Have you wondered why there is such an emphasis on detoxing the liver in the spring?
Your body is incredible at regenerating but after a long winter of eating heavy, rich, and fatty foods, giving your liver a little love and support can be incredibly beneficial.
Eastern medicine tells us that each season corresponds with an organ within the body and certain emotions. Spring corresponds with the liver. The liver stores, purifies and detoxifies the blood. When balanced the liver supports a smooth and soothing energy flow within the body and the mind. When the liver is healthy one tends easily towards kindness, calmness, and patience.
John Pitchford, In Healing With Whole Foods, says that the liver “is perhaps the most congested of all the organs in the modern person.” When the liver becomes stagnant or congested you tends towards anger, impatience, agitation, and resentment. These same emotions along with stress, when repressed, congest the liver. Healthy liver energy inspires you to flow smoothly and calmly with life.
To support your body through the spring season and give your liver a little love, shift your diet towards whole foods while eliminating processed and refined foods. Too much fat, chemicals, processed foods, and intoxicants, disrupts the liver’s equilibrium. In the next few blog spots I will highlight various recipes and yoga practices that are supportive for the spring season and balancing for the liver.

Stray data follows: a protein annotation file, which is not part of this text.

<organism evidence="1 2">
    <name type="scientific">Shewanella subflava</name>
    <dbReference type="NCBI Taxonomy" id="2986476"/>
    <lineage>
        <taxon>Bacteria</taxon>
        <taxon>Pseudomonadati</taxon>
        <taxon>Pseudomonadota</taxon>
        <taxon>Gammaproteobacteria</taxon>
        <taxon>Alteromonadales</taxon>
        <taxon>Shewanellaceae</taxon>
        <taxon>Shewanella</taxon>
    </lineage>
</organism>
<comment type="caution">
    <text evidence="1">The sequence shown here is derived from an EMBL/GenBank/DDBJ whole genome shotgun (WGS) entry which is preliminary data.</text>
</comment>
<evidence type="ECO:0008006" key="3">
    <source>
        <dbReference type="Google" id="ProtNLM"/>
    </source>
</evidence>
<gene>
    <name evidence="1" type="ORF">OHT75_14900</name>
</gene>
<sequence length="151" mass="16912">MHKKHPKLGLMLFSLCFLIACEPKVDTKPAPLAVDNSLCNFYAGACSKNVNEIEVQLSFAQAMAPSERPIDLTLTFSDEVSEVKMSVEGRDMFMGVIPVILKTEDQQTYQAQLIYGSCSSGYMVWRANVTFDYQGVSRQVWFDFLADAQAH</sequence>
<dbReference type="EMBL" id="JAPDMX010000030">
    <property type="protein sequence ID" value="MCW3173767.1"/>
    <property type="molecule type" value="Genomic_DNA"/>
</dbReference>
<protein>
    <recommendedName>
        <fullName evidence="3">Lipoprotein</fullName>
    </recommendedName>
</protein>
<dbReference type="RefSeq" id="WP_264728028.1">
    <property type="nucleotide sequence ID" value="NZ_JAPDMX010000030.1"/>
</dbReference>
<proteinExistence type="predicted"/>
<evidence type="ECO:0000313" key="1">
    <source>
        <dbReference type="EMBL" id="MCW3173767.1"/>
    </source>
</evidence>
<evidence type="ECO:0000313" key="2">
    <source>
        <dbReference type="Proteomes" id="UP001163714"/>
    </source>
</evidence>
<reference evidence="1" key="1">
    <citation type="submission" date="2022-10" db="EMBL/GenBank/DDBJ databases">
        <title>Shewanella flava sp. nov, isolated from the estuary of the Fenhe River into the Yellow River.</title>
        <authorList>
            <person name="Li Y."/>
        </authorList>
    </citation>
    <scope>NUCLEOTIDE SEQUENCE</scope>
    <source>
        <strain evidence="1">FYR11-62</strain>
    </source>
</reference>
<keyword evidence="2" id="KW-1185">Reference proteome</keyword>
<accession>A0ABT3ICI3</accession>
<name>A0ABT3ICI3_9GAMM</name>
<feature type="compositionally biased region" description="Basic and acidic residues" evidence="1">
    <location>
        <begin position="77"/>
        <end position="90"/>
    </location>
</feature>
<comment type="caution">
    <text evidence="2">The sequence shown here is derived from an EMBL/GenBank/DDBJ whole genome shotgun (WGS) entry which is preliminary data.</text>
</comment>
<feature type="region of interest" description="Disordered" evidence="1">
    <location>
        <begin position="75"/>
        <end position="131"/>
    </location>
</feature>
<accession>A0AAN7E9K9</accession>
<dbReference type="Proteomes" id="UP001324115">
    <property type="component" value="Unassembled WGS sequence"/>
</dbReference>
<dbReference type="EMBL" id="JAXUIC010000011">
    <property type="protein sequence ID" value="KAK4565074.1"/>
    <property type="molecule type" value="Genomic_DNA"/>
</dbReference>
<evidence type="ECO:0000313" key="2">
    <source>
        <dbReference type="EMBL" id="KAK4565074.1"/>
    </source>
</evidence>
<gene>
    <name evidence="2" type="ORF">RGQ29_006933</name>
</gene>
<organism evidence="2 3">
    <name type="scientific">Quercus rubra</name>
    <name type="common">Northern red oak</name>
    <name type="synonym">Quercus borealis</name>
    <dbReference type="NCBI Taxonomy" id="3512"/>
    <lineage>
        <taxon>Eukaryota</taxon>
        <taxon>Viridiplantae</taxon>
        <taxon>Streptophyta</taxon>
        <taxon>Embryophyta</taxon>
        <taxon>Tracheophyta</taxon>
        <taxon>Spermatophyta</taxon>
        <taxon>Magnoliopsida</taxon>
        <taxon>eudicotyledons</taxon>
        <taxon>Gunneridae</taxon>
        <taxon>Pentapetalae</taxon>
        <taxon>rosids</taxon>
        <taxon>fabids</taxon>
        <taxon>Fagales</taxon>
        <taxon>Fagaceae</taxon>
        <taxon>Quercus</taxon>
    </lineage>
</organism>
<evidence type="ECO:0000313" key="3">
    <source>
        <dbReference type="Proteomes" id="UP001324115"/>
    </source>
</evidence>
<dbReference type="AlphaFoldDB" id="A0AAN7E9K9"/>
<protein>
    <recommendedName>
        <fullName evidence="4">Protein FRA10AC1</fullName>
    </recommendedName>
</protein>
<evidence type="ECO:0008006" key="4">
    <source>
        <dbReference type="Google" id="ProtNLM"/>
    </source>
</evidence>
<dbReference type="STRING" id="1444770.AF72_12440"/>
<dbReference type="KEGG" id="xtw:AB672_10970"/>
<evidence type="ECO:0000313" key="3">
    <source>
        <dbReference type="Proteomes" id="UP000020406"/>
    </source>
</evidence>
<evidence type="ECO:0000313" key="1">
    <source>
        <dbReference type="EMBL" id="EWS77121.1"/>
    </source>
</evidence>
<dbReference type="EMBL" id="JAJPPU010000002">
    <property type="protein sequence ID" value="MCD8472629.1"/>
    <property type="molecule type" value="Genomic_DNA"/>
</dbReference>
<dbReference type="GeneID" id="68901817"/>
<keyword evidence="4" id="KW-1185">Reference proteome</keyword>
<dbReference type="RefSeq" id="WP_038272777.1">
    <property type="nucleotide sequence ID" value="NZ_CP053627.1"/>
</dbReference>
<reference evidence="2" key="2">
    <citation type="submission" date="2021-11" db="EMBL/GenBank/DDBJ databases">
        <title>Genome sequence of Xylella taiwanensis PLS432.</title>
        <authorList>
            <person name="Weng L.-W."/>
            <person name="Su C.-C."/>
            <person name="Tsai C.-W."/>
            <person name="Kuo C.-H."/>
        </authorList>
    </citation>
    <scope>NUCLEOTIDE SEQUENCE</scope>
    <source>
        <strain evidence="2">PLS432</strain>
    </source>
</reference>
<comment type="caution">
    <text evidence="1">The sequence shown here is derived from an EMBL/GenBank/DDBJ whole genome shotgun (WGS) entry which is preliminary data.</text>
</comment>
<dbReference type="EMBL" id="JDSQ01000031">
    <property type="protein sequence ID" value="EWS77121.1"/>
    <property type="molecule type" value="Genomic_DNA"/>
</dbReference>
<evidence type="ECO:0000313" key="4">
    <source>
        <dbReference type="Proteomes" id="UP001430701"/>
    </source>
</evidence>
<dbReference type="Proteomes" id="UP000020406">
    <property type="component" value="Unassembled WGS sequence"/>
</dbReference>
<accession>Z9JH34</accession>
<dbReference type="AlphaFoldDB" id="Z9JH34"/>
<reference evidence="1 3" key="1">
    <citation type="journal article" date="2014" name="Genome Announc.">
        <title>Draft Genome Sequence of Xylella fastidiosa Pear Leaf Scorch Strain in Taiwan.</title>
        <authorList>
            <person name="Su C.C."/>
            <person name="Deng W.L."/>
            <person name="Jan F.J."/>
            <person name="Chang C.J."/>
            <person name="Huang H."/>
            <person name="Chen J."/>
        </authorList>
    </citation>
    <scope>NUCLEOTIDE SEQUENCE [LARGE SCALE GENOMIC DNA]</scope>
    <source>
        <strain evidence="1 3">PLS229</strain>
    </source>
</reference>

Today’s favorite is a Liver Tonic Vegetable Medley that it will make a good side dish to most entrees or soups. Burdock is a woody-tubular root that has a deep earthy flavor. Burdock root is said to purify the blood, support the liver and is high in antioxidants vitamin E and C. It is great for nourishing the body to greater health. The burdock root skin is rich in flavor and nutrients. No need to peel burdock but you will want to give it a good rinse and scrub with a kitchen sponge to remove any dirt from it’s time in the ground.
If you have wild burdock growing in your lawn, think twice about digging it up for this dish! The wild burdock is not so delicious whereas the Japanese gobo burdock that is cultivated for culinary purposes is. Diakon radish is a white radish that has a very mild taste. It is said to have liver protective properties and is high in vitamin C and potassium. Both burdock root and daikon radish can be found at Whole Foods, natural food co-ops and most Asian groceries.
2 carrots, cut into matchsticks or julienned
6” burdock root, cut into matchsticks or julienned
4” daikon radish, cut into matchsticks or julienned
1” ginger, minced
1 tbsp coconut oil
½ cup water
Salt to taste
- In a medium pan, heat coconut oil until melted.
- Add carrots, burdock, daikon radish, ginger, a pinch of salt and water.
- Sauté until the vegetables are tender. Putting a lid on the pot will help the veggies and roots cook more quickly.